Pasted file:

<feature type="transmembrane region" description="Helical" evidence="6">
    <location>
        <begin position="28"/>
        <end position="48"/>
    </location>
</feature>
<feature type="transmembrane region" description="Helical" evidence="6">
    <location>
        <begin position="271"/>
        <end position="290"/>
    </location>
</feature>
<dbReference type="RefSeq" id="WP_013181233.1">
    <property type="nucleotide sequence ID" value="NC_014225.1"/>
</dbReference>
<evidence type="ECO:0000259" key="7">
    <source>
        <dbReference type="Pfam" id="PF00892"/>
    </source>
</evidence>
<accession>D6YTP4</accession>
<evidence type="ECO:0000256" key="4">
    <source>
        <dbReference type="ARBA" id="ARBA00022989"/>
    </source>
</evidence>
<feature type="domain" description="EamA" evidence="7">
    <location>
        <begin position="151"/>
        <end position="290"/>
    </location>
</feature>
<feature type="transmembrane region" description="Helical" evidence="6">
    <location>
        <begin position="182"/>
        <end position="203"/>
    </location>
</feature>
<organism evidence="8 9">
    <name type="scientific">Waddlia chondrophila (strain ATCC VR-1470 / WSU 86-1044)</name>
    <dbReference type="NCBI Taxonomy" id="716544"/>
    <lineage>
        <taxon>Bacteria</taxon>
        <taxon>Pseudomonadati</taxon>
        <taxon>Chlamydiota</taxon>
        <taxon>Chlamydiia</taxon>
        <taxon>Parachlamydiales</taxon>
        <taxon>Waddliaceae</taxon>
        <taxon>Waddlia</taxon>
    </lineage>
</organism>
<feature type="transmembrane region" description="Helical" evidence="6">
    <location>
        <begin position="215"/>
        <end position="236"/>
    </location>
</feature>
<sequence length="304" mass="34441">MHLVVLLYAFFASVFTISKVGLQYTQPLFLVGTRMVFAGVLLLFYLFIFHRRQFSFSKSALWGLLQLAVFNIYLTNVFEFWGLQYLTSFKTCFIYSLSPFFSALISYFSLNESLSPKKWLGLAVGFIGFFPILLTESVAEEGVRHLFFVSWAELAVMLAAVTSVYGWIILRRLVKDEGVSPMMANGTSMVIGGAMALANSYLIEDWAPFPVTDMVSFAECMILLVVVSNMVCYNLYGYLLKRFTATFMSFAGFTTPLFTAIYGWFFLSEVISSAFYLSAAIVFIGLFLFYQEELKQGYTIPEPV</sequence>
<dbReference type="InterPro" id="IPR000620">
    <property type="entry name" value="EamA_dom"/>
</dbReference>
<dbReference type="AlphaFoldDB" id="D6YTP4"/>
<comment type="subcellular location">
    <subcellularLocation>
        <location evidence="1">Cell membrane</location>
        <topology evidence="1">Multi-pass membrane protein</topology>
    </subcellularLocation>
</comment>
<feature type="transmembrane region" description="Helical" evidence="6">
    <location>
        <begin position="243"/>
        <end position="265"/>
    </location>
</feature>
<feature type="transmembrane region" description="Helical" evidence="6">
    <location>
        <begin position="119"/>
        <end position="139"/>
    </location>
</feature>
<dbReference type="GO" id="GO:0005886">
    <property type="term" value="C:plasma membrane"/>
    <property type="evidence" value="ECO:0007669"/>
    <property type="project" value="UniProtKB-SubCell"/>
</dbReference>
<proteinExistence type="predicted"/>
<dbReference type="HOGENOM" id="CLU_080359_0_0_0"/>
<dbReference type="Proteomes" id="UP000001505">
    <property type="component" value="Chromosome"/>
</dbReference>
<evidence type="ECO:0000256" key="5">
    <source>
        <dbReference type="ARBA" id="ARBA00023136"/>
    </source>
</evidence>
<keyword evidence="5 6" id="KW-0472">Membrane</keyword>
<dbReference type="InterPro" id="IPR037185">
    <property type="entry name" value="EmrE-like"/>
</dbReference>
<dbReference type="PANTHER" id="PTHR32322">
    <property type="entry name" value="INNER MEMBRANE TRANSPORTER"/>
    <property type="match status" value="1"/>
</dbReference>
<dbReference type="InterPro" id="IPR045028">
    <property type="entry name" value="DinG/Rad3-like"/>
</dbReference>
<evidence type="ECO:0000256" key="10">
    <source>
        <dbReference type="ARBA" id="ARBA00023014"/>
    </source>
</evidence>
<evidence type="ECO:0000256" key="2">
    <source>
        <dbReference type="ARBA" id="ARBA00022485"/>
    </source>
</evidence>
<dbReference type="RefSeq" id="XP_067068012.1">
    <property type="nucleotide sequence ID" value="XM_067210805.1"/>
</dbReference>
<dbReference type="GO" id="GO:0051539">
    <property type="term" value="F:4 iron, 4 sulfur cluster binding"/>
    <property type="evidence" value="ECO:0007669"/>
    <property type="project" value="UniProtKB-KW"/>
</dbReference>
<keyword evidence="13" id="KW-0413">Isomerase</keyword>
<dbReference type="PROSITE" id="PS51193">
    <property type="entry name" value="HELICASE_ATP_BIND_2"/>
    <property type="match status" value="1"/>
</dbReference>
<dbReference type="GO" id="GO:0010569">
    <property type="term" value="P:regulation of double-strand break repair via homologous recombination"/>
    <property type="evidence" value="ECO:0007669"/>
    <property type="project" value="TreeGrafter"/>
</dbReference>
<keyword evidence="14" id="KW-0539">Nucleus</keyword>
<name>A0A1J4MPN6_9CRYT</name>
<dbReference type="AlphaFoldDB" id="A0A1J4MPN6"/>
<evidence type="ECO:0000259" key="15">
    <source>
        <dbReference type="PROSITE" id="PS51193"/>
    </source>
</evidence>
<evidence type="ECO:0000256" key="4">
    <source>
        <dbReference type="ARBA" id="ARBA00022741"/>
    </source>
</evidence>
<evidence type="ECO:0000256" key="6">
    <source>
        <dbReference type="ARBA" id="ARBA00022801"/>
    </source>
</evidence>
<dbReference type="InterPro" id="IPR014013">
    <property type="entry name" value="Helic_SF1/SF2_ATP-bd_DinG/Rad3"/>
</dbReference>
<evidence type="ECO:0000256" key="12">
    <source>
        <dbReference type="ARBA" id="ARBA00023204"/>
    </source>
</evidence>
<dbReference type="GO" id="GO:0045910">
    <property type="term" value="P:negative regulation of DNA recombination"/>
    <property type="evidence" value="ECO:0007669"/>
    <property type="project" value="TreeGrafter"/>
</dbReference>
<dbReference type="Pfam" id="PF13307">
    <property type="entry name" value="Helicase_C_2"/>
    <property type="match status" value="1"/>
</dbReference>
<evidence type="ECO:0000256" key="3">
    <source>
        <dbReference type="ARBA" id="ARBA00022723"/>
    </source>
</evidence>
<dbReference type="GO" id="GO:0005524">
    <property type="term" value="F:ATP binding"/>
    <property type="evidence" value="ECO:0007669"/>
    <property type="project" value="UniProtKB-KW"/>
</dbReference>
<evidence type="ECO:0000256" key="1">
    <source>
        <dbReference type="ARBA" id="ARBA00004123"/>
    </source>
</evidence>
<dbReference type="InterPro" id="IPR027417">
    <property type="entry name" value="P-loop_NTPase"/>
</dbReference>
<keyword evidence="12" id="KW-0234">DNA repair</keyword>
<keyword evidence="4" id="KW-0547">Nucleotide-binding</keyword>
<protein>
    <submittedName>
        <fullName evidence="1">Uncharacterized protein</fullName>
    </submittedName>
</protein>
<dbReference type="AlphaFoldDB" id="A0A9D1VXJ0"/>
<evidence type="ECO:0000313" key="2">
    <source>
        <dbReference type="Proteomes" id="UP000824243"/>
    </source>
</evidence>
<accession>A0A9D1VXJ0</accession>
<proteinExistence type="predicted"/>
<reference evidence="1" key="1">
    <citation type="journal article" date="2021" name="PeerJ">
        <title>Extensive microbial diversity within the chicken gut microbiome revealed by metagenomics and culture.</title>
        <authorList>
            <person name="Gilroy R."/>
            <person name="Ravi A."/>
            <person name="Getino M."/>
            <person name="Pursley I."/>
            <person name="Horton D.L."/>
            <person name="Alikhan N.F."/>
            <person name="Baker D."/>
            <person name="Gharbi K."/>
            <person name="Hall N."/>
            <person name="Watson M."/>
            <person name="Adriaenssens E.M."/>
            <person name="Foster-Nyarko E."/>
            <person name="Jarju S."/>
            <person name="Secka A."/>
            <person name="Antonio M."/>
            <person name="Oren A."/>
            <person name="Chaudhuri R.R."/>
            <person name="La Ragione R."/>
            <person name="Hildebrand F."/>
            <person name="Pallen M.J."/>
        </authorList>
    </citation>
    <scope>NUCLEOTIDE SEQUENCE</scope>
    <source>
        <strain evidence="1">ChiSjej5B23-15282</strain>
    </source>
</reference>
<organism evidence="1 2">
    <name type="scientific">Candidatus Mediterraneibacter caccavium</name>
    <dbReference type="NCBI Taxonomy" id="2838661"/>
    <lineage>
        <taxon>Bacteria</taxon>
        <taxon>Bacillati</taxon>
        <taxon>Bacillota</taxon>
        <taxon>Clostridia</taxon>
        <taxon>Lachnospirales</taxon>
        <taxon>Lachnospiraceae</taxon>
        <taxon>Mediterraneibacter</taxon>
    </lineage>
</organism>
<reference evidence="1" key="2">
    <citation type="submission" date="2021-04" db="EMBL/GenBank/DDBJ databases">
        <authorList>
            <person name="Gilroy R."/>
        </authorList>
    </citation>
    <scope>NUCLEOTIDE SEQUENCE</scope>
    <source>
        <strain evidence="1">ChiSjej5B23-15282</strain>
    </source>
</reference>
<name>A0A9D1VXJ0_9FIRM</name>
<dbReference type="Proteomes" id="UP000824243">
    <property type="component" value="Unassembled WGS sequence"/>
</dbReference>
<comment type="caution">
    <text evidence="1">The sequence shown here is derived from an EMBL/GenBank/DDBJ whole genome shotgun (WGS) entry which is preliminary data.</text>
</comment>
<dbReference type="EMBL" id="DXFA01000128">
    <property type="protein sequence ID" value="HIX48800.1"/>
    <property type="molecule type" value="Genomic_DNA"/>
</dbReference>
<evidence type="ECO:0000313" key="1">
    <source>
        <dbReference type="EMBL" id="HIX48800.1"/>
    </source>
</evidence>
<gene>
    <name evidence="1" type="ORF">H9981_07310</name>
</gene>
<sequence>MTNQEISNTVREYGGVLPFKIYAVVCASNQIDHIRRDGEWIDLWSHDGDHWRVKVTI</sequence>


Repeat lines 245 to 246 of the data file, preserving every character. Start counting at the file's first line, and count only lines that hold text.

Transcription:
    </lineage>
</organism>